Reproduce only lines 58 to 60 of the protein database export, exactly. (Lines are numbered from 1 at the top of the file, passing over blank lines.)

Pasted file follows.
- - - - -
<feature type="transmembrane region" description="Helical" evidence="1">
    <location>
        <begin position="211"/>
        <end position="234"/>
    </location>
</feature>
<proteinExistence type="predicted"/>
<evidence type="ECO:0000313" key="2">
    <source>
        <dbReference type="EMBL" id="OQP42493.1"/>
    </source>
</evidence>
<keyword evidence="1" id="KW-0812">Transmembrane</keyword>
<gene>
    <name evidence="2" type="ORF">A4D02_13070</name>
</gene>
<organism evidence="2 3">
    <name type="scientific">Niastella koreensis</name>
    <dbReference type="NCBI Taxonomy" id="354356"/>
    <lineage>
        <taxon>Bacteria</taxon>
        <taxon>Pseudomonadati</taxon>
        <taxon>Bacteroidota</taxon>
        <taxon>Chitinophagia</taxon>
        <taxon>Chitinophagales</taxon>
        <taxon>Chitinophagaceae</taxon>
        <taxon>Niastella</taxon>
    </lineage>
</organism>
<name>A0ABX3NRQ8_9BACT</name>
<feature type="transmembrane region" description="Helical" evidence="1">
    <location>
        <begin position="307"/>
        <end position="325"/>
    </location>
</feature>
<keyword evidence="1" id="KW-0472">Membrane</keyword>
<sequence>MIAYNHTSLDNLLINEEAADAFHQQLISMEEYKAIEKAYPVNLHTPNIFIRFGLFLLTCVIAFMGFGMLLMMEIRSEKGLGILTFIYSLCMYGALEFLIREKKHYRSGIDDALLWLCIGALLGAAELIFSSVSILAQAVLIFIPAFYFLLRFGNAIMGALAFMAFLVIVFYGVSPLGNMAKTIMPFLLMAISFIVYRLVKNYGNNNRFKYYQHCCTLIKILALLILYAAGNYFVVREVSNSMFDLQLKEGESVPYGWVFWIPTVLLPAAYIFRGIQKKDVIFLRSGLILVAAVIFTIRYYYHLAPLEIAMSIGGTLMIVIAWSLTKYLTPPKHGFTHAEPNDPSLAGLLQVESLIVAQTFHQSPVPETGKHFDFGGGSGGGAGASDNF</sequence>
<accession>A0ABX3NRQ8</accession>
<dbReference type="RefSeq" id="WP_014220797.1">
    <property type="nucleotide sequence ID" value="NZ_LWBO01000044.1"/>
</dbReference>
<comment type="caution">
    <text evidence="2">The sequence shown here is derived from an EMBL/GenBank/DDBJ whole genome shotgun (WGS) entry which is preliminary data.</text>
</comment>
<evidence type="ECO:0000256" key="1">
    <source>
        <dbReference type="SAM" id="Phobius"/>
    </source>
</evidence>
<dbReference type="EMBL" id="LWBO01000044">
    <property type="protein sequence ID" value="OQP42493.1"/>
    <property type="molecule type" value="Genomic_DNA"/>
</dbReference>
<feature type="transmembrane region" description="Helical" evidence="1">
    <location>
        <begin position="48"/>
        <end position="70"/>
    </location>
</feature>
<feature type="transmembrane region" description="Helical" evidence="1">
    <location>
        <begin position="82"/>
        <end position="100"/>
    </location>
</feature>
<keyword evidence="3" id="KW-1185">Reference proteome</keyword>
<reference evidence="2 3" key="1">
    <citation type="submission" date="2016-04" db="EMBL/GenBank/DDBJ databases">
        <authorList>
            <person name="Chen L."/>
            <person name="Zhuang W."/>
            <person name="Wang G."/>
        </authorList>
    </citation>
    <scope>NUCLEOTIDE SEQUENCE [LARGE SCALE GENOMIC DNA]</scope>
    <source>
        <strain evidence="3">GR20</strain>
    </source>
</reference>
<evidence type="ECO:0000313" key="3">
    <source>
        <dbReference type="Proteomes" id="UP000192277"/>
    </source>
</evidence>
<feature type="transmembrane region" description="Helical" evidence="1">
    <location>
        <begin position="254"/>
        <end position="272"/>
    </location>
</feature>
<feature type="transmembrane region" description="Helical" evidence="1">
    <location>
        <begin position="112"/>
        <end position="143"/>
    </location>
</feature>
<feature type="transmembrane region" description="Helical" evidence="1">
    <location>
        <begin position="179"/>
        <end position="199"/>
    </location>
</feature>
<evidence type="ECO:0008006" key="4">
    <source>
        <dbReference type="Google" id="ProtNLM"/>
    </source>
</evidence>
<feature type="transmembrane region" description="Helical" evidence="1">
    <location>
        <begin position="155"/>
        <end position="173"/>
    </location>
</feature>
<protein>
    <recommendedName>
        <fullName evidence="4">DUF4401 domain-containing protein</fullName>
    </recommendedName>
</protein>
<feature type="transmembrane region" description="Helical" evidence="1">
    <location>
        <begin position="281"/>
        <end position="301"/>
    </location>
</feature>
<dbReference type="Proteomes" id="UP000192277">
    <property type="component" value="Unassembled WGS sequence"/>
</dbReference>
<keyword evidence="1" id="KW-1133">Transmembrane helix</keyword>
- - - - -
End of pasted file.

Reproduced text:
        <end position="70"/>
    </location>
</feature>